Reagan dispatched Donald Rumsfeld to Baghdad to make nice with Saddam and made his position on the conflict quite clear to aides and officials: “An Iranian victory is unacceptable.”
1988: Chemical weapons
In April 1988, Saddam Hussein’s Iraqi army began an operation to retake the al-Faw peninsula from the Iranians, launching sarin attacks that killed thousands.
These Iraqi attacks on Iranian positions, using banned chemical weapons, were facilitated by the US. In 2013, Foreign Policy magazine revealed that: “US intelligence officials conveyed the location of the Iranian troops to Iraq, fully aware that Hussein’s military would attack with chemical weapons, including sarin, a lethal nerve agent… The Iraqis used mustard gas and sarin prior to four major offensives in early 1988 that relied on US satellite imagery, maps, and other intelligence.”
In fact, the Reagan administration had become aware five years earlier, in 1983, that the Saddam regime was using banned chemical weapons in its war against Iran, yet US officials continued to offer satellite imagery and other support to the Iraqi military. As retired US Air Force Colonel Rick Francona, a former military attaché in Baghdad during the 1988 operation, told Foreign Policy: “The Iraqis never told us that they intended to use nerve gas. They didn’t have to. We already knew.”
According to a report by Time magazine, “Iran is today the world’s largest laboratory for the study of the effects of chemical weapons, in part because of the sheer numbers of Iranian victims.” Civilians and veterans of the conflict continue to lose their lives having been exposed to nerve agents in the 1980s. The country, as the Time magazine headline reminded us in 2014, is “still haunted and influenced by chemical weapons attacks”.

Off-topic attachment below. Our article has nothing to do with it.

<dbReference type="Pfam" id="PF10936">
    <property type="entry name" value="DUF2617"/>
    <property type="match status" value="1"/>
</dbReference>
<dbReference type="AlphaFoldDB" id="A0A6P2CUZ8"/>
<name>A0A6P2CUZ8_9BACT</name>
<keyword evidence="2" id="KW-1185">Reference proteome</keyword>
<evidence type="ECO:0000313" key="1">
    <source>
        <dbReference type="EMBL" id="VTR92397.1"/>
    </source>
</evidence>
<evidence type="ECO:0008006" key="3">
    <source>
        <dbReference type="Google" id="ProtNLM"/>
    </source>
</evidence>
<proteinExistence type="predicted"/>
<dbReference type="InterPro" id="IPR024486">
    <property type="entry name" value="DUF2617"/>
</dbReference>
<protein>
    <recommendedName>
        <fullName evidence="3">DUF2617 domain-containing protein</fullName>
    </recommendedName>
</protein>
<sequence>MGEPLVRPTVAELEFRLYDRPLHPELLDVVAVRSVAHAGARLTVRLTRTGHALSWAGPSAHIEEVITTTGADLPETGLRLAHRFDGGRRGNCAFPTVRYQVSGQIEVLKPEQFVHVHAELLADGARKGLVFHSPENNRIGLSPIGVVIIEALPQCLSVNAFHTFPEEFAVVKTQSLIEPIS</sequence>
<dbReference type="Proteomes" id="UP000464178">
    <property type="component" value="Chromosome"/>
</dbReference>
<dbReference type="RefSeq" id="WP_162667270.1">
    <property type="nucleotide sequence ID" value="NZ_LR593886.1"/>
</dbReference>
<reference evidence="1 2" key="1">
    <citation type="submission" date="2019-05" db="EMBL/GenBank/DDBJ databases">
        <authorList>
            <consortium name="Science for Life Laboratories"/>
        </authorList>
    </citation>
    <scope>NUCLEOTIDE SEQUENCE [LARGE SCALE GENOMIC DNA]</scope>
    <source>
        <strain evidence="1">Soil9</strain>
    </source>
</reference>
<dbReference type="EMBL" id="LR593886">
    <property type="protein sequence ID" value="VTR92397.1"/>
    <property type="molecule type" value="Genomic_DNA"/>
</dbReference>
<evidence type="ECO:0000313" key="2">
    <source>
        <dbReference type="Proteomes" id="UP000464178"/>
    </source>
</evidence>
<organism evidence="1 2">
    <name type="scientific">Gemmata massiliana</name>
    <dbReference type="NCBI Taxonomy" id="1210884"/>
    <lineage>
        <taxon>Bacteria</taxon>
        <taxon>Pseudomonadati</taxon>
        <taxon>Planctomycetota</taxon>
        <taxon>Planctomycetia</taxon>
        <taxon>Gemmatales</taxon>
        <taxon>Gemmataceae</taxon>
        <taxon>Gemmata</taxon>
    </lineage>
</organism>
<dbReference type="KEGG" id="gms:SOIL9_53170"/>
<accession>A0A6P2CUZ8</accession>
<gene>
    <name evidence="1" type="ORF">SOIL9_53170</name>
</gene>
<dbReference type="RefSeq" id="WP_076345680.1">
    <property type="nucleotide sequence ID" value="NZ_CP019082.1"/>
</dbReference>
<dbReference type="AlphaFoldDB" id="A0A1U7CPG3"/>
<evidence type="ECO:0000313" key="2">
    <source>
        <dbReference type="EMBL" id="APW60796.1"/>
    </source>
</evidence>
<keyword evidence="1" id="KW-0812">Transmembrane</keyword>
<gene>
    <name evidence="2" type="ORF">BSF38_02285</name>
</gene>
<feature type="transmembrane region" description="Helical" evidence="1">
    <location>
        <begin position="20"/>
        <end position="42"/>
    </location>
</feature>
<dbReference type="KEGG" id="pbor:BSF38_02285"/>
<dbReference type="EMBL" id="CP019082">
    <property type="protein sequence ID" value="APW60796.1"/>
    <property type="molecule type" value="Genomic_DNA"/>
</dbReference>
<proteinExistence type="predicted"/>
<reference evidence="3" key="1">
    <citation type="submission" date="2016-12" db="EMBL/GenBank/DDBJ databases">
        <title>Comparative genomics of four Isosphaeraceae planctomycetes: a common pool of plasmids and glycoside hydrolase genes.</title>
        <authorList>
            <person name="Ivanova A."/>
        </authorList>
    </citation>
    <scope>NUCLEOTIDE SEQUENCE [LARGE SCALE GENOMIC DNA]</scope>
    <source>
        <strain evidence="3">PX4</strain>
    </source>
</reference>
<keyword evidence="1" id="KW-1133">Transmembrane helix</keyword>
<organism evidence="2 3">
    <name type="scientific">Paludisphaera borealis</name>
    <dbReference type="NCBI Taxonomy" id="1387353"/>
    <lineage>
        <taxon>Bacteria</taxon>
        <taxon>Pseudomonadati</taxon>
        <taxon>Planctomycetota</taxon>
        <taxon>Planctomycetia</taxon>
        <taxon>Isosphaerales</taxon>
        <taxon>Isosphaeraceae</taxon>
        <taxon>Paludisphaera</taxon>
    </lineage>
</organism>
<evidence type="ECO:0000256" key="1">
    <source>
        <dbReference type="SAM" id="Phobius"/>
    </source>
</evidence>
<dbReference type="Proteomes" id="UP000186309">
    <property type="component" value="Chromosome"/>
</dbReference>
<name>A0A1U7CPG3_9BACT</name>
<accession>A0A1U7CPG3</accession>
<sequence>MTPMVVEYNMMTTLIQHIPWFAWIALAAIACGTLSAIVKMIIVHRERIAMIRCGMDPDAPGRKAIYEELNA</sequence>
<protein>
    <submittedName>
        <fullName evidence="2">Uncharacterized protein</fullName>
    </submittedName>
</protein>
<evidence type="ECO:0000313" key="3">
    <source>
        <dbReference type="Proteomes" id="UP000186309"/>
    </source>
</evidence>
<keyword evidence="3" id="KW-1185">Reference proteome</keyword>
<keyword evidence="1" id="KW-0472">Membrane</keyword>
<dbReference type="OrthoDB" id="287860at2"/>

1988: The USS Vincennes
On July 3, 1988, a US navy ship called the Vincennes shot down Iran Air 655, killing all 290 people onboard. Almost all of them were Iranians; 66 were children.
The US government claimed that the Vincennes had misidentified the Iranian civilian airliner as an approaching Iranian fighter jet. It took four years for the US to admit the Vincennes had been in Iranian, and not international, waters, as was (falsely) claimed in the immediate aftermath. It took eight years for US officials to express “deep regret” and pay compensation to the Iranian government and the victims’ families.